We are entering the time of year for going inward and gestating what next calls us. It is also the time when the Winter Solstice, Christmas, Hanukkah, Kwanza, all remind us that the light is returning even when the weather gets colder and harsher—until new plants crack through the ice, hibernating animals emerge from caves, and we then celebrate the miracle of spring. Until this happens, it is a time for generosity of spirit, giving to others, and showing love to help us all through what looks to be a harsh winter. Of course, to be honest, now that David and I live where it gets cold, we are likely to escape to Santa Barbara for what we imagine will be the worst of it.
The fall has been a wonderful time for me. I finished turning the workbook for the Pearson-Marr Archetype Indicator® (PMAI®),What Story Are You Living?, into a book enhanced in very many ways, but I’m most excited about integrating neuroscience and social neuroscience into the theory section and in chapters on understanding high, midrange, and low scores. I’m totally psyched. Eventually, there will be a companion workbook. The president of the Center for Applications of Psychological Type (CAPT) is now reading What Story, and then it goes into production.
I also have plunged into a serious study of Mary Magdalene. I have come to believe that there are spiritual archetypes that can contribute to realizing the dream of achieving gender partnership that is truly equal, not only in personal relationships, but also in opportunities afforded both sexes. Pope Francis has acknowledged the truth, based on current scholarship, that she was not only Jesus’s companion but the chief of the apostles. Jung believed that this was true, and that integrating the masculine and the feminine was essential to connecting with the deeper Self, which in turn is connected to the unconscious and to spirit. In his later life, he linked the alchemical hieros gamos with the Gnostic Bridal Chamber, both of which work to integrate spiritual gender archetypes into modern psychological life.
My talk and workshop at the Houston Jung Society (see below) will focus on what qualities of Magdalene and what about her retrieved life story can help us, whether we see ourselves as spiritual or solidly secular. In Houston, I’ll also reconnect with a whole host of relatives and three childhood friends. How good is that!?!
On the personal front, some time ago I found myself wishing that I’d had more time to develop friendships in a multitasking life that has been, and still is, so busy with family and work. Suddenly, I have friends reappearing all over the place, so that I have to admit that my cup is running over in this area of my life as well as how fortunate I am to have my wonderful husband, David, great children and grandchildren, and work that is still engaging. I had an editor a few years ago who declared that “no one wants to hear from an aging feminist,” which got planted in my brain as a curse, until this was exorcized when I noticed it was not true.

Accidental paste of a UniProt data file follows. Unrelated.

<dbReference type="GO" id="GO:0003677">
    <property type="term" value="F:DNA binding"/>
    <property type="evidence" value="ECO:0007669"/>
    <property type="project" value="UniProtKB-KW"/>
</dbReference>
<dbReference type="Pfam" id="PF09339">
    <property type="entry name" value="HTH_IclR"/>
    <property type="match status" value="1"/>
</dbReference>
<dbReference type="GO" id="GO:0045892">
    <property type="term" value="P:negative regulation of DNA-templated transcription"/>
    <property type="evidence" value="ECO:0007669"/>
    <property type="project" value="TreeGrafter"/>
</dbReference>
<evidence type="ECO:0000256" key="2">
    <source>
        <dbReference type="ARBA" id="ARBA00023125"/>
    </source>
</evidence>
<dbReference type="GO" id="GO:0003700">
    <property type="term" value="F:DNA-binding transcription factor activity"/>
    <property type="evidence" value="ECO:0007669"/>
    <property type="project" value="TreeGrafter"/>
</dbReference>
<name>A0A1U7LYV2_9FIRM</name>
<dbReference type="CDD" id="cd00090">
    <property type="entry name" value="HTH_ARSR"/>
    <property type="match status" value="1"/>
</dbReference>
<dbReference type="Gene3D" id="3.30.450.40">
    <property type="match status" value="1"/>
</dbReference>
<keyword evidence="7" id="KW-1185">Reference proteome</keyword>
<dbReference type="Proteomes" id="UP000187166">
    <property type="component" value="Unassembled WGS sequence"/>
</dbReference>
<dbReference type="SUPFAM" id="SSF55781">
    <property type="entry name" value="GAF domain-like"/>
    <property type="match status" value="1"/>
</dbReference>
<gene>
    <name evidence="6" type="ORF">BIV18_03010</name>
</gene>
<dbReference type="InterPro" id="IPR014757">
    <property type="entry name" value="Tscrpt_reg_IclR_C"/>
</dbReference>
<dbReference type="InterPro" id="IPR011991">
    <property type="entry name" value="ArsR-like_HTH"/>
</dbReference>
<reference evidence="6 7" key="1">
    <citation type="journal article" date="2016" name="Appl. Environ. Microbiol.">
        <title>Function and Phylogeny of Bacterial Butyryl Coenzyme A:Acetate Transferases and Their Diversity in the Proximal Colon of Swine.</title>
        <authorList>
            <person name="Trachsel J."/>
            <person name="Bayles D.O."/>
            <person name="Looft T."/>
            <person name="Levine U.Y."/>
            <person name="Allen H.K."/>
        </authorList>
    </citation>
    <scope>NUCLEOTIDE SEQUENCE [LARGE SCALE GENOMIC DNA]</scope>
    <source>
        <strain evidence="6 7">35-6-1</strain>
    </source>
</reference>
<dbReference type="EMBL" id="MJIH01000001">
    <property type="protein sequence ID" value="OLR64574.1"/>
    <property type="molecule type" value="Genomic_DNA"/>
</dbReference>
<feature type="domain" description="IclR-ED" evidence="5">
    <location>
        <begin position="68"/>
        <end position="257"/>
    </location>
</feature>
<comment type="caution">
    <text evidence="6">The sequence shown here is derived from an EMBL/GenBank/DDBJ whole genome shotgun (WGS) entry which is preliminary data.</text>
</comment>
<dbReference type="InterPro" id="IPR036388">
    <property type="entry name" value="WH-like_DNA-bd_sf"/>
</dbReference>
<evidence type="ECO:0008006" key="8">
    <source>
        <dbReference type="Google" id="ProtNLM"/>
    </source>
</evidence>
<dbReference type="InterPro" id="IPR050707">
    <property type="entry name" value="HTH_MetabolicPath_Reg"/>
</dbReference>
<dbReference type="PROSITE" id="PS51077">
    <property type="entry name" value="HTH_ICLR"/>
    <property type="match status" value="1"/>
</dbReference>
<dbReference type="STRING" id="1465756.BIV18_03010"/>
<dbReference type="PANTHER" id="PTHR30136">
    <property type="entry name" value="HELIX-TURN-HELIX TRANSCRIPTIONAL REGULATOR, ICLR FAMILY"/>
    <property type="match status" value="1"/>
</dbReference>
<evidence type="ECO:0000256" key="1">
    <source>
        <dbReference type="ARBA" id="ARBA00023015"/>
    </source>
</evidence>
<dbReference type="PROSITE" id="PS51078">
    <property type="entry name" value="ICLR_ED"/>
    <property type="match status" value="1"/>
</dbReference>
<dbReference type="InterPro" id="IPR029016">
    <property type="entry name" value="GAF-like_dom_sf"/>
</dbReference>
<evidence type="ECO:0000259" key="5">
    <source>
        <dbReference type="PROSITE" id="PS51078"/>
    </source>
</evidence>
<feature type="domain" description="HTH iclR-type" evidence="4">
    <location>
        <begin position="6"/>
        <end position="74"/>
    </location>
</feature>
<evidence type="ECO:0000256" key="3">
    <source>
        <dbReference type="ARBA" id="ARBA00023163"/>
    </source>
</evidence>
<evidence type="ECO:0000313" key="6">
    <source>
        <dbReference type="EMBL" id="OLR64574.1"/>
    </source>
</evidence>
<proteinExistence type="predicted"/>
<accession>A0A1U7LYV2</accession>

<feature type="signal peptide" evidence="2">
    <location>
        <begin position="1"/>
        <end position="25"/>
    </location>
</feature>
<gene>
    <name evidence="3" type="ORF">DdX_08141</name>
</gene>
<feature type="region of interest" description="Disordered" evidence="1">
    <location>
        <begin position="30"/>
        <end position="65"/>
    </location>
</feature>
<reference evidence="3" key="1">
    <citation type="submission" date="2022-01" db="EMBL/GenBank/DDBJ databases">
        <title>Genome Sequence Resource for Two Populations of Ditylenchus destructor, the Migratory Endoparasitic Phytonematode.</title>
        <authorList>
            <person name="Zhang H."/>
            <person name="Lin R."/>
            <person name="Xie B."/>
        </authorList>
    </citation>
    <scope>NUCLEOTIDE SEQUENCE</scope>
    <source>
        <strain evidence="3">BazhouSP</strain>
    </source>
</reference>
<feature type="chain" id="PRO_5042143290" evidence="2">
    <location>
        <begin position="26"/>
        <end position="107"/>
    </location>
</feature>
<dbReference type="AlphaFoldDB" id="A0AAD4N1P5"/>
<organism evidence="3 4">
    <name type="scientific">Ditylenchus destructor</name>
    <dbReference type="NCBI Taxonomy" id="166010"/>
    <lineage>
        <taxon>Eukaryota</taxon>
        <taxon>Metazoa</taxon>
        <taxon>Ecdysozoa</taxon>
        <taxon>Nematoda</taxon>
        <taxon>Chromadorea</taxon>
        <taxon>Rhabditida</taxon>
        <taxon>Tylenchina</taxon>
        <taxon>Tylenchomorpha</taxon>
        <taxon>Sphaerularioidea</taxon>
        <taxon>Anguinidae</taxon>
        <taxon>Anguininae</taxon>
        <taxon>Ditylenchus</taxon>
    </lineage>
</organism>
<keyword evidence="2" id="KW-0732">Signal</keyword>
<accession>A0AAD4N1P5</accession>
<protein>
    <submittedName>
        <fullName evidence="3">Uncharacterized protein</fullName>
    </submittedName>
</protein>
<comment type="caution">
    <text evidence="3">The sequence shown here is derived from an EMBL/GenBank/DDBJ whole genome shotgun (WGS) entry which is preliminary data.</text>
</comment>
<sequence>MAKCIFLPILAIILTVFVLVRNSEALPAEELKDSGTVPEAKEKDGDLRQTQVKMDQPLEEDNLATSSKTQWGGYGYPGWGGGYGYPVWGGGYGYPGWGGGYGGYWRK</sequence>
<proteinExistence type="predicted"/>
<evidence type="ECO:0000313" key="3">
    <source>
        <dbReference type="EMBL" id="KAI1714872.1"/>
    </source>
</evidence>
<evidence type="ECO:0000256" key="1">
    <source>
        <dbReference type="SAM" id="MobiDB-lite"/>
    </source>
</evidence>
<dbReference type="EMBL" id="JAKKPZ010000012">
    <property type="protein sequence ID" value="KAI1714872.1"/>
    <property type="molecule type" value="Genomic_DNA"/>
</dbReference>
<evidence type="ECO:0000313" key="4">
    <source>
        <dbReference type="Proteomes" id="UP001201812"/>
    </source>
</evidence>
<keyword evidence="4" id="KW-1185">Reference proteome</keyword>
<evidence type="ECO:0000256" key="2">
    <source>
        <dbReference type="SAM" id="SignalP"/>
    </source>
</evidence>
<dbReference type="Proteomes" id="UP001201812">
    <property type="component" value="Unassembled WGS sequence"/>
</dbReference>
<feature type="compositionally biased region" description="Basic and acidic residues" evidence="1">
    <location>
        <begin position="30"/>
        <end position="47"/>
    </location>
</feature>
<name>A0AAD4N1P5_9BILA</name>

Of course, I’ve been riveted to the impeachment hearings, without time to watch everything I would like. I’m hoping the needed redemption of the Republican Party will happen, so that party loyalty stops undermining truth. I do believe it will. Both parties do better when the Republican Warrior/Seeker and the Democratic Sage/Caregiver/Lover complement one another. I have faith that we will get through this and come together as a nation, although the means for this is not yet clear. And, as we are falling behind on what is necessary to avert climate catastrophe, the recovery may need the support and hard work of all of us. I trust we are up for it.
Next Friday and Saturday, December 13th and 14th, I’ll be offering a lecture and workshop for the Houston Jung Centeron the topic of “May the Real Mary Magdalene Please Stand Up.” I’ve had a growing interest in the Mary Magdalene story, from both a spiritual and intellectual standpoint. Over the past couple of years, I’ve done extensive reading and research on her life, her place in the Bible and other documents, and the changing perceptions of her over time.
The Friday night lecture, which is also being live-streamed, explores: Why Magdalene? Why now? What is the archetypal meaning of this history and the explosion of interest in this Biblical character? But most of all, what archetypes does Magdalene embody, and what do they mean for us?
In Saturday’s experiential workshop, we will consider the synchronistic meaning and timeliness of current interest in Magdalene. We will look at practices attributed to her and examine their function today from a Jungian perspective. And we will explore what her story— as interpreted by major contemporary Biblical scholars—reveals about the Lover archetype and about the potential for gender partnership in our time. Exercises will help participants discover the meaning of these in their own lives.
More information on both the lecture and the workshop is available on the Events page of my website and on the website of the Houston Jung Center. I hope you can join me there or watch the Friday evening lecture online.
South Carolina Appearance
All the details have not yet been worked out, but I’ll be presenting at the Mepkin Abbey Retreat Center in Moncks Corner, SC, April 24th to 26th next year. I’ll offer a lecture on the 12 archetypes in personal fulfillment and spiritual maturity and a workshop for elders who want to update their sense of themselves through recognizing what archetypes are calling them. If this interests you, just mark the date. Further information will be available on the Events page of my website as arrangements are firmed up.